The next level of the hierarchy of needs is the self-interest or ego, self-important, self-awareness, there are a lot of different subcategories to that. This is also prevalent in social media where it is a platform, so people can feel important. That is a natural drive that we all have. All of these areas are continuing to get less expensive. The future as far as our sustenance and our safety, there’s innovation, there’s money, resource, mind, and ideas going into energy, transportation, computing power, and robotics. The list is endless, which is going to drive down the cost of sustenance. What this does is it puts human beings in the position of the careers, jobs that no longer exist in the future. As Tom and I were talking on this webinar, as I prepared for it and thought about it, I identified some areas of employment and industry that are timeless. The pursuit of these, especially by children, kids, is going to be infinitely more valuable than any formal education will provide. The first thing I talked about which is leadership, understanding how to work in teams, especially how to work with people that are strangers that may have a different cultural background. That’s huge. Being able to do that effectively allows the leverage and maximization of individual gifts, abilities, and talents so that they all come together like a puzzle, individual pieces.
It’s profound when a team works together when they have a leader that is able to motivate, empathize, and give vision to an objective. The second thing is sales and communication. Being able to communicate a point, being able to find what a person wants and give them what they want. I would think within sales and communication, copywriting, creative writing storytelling is some of those subsections. Marketing is a fascinating science and it applies to everything and we’ll apply it to everything. I’m almost done with the book by Brian Kurtz, who is a marketer that started out in the ’70s and is still marketing now. He has gone through all the different platforms and mediums of marketing, yet teaches in his book Overdeliver timeless principles of marketing that have not changed even though technology and platforms have. Computer programming, everything is driven by computers yet there is rarely meaningful education and understanding by those that teach in the formal education system. It’s improving. At the same time, computer programming does not require elementary school, middle school, high school, or college. There are six-figure positions, both from a consulting, freelancer, self-employed standpoint and the demand and need is growing yet, the amount of education that goes into it in the formal sense is it’s nowhere.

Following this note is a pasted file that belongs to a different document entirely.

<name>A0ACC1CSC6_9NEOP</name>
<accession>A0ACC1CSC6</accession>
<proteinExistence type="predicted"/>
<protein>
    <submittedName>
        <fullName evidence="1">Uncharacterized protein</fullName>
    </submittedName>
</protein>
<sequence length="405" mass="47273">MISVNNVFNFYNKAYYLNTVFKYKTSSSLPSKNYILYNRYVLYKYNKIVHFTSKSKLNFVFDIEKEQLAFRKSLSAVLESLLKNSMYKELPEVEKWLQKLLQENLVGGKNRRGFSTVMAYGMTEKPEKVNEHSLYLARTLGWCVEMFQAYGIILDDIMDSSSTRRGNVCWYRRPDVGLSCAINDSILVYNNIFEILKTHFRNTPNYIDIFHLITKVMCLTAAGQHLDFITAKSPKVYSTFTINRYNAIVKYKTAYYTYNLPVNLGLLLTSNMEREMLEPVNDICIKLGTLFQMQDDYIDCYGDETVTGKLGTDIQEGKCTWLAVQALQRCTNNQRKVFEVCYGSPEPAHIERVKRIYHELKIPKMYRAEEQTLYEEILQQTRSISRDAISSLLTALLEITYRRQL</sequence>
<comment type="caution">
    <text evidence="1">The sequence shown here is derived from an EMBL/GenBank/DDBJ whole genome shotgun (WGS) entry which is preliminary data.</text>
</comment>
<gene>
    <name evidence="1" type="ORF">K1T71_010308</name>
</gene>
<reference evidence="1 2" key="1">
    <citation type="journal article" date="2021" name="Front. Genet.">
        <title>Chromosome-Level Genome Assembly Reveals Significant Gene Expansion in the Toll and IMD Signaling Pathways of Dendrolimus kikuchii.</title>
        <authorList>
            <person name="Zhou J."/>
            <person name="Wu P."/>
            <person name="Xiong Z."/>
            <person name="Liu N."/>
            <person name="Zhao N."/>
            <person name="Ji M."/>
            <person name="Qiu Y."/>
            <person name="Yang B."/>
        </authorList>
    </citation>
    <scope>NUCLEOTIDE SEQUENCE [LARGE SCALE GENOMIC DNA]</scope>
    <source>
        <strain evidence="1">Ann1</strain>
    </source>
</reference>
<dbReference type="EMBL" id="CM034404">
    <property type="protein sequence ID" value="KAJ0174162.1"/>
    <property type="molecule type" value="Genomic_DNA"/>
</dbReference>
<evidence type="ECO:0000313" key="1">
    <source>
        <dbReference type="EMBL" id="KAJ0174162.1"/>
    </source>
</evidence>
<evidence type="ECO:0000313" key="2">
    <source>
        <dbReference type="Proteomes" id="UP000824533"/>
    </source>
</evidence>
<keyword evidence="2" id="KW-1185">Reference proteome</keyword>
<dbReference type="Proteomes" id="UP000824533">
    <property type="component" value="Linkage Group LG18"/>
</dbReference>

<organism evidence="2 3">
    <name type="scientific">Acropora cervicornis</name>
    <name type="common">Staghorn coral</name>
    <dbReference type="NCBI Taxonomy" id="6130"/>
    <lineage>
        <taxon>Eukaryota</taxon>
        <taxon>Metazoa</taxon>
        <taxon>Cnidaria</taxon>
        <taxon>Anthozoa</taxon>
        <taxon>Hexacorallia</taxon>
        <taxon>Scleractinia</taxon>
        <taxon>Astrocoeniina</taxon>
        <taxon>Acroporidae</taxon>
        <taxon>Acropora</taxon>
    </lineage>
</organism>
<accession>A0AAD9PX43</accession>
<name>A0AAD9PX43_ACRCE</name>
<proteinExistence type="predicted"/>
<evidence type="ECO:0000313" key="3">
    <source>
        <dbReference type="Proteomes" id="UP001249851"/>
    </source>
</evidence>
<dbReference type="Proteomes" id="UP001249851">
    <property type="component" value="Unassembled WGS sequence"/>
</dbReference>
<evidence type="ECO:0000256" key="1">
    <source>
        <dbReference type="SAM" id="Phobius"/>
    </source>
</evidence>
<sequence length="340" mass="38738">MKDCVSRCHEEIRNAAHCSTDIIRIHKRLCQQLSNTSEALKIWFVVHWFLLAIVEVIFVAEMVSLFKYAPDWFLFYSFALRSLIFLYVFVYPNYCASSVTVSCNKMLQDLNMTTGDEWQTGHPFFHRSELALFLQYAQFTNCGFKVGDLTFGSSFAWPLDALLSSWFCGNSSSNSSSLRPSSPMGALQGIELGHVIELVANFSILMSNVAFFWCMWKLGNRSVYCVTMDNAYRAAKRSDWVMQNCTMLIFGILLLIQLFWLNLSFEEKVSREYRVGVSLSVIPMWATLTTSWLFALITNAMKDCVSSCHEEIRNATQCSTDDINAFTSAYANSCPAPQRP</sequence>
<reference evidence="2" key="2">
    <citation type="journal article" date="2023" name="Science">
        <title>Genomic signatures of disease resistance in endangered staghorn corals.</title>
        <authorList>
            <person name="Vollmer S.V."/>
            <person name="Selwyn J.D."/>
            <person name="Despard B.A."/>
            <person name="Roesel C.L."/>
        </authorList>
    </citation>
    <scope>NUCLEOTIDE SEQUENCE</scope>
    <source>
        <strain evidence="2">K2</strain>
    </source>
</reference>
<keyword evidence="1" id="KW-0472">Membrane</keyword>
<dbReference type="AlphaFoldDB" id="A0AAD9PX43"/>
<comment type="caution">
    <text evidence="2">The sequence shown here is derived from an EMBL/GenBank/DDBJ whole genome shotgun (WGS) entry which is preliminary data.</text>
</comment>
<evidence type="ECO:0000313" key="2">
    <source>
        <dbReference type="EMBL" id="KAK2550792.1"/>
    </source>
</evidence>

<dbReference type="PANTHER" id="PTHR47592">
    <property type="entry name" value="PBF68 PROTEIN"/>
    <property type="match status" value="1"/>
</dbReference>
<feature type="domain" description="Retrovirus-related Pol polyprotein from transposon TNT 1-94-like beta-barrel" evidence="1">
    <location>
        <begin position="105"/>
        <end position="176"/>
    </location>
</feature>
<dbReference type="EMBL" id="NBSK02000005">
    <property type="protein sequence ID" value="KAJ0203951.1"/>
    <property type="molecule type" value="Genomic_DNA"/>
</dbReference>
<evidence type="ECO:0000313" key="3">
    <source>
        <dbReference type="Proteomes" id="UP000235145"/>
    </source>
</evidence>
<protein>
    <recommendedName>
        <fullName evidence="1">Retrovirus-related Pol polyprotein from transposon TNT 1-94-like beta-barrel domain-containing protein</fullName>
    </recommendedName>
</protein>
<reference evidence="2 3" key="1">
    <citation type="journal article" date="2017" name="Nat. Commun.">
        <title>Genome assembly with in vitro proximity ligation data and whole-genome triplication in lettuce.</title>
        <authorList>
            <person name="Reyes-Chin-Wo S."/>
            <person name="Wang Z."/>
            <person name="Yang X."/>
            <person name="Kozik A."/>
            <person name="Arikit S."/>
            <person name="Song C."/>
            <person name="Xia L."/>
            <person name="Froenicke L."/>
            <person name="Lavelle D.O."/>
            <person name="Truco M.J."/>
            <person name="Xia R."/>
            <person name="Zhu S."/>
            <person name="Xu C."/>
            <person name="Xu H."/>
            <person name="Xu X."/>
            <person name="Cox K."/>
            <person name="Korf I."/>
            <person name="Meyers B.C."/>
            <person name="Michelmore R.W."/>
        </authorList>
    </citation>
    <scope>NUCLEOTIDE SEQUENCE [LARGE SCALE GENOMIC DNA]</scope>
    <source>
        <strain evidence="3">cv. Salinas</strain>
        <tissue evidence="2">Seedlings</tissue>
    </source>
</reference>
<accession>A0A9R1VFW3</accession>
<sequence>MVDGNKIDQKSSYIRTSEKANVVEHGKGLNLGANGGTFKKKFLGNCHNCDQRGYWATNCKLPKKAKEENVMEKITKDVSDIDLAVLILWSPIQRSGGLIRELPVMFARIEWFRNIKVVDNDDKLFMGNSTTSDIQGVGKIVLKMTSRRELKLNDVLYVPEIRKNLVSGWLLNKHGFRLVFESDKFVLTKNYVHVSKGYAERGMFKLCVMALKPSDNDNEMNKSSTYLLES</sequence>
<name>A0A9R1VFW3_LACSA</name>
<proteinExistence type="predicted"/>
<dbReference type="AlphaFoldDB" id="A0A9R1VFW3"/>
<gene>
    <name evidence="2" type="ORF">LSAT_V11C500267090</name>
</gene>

Wealth And Human Behavior: It’s profound when a team works together, and they have a leader that is able to motivate, empathize, and give vision to an objective.